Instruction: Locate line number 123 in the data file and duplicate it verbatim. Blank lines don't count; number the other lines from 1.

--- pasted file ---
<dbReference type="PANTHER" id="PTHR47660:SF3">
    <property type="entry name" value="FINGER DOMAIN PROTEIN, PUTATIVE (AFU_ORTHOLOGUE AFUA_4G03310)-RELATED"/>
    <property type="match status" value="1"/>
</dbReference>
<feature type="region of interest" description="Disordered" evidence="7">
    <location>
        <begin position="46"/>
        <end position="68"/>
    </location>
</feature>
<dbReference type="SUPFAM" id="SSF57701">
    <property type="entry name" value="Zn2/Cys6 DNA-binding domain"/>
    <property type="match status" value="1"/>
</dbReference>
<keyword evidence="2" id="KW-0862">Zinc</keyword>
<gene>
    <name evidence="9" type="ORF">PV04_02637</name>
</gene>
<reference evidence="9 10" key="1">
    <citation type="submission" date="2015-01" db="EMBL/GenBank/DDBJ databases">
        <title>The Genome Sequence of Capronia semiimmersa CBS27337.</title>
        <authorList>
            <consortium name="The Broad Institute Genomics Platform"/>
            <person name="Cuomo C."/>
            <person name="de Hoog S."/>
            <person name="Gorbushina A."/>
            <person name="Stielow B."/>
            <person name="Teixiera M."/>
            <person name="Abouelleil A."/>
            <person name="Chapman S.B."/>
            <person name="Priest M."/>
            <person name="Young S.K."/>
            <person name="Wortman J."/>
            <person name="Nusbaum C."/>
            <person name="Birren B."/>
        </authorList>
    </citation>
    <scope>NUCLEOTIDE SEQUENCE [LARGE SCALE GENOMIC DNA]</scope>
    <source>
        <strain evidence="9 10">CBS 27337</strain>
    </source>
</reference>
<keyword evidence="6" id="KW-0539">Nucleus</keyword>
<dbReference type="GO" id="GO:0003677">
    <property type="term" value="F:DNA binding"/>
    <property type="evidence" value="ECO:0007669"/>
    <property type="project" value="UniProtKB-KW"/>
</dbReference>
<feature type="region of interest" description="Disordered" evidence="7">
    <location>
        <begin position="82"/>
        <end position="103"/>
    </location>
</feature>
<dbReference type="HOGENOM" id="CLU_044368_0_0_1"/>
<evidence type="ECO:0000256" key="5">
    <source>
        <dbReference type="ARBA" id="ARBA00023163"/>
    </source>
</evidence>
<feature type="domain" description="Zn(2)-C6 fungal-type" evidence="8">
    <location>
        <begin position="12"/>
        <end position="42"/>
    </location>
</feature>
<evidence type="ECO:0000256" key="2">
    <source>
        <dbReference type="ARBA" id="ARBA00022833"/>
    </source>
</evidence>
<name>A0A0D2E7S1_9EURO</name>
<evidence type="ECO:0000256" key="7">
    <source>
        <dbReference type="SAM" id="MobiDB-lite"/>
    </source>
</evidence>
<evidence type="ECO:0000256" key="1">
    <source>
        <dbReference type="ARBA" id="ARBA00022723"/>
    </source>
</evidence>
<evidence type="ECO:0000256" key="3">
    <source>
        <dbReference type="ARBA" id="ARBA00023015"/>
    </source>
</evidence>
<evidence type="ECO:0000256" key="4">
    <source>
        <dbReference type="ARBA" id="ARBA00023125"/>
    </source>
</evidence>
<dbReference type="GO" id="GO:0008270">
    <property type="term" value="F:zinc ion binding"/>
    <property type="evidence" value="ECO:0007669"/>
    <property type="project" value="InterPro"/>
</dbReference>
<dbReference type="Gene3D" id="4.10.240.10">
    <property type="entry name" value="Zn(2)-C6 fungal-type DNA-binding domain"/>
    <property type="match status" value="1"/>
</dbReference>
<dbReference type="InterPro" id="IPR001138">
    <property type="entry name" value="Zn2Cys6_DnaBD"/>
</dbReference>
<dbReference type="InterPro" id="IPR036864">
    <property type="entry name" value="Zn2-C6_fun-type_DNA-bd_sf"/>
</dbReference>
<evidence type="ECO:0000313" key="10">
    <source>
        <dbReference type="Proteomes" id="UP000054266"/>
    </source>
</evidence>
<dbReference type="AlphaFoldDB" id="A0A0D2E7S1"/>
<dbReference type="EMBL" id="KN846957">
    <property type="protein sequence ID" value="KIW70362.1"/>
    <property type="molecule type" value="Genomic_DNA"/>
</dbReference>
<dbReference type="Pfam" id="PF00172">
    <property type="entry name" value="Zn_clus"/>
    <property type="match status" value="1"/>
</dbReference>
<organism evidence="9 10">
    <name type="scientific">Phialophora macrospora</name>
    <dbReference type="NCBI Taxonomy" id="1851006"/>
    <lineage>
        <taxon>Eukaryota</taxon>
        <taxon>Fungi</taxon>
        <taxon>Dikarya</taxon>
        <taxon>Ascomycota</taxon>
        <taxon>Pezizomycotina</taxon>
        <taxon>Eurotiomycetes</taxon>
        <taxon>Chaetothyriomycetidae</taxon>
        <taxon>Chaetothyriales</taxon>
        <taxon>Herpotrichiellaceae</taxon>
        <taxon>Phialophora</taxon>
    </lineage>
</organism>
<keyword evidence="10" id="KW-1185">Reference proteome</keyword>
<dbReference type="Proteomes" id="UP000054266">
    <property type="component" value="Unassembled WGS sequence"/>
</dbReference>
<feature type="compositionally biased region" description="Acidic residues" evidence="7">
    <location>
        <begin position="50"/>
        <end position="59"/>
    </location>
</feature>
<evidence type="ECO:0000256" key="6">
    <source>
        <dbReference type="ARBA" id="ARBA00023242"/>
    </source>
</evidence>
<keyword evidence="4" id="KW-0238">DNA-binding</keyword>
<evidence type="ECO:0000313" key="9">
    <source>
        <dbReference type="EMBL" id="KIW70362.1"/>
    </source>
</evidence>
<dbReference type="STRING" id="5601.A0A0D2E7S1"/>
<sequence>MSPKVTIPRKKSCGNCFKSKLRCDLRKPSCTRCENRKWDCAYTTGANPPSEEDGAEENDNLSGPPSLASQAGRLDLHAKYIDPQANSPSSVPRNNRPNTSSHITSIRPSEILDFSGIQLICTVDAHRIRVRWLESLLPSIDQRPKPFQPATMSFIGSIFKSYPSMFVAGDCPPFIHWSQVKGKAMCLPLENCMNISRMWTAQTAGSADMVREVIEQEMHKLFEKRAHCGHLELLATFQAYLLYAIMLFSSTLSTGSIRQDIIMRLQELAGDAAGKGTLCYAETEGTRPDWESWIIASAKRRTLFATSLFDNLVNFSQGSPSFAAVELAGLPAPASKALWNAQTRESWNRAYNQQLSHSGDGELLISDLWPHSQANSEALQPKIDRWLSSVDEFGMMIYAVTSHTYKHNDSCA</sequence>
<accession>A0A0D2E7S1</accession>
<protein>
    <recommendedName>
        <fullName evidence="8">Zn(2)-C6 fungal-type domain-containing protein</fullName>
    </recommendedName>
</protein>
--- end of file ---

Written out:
    <name type="scientific">Phialophora macrospora</name>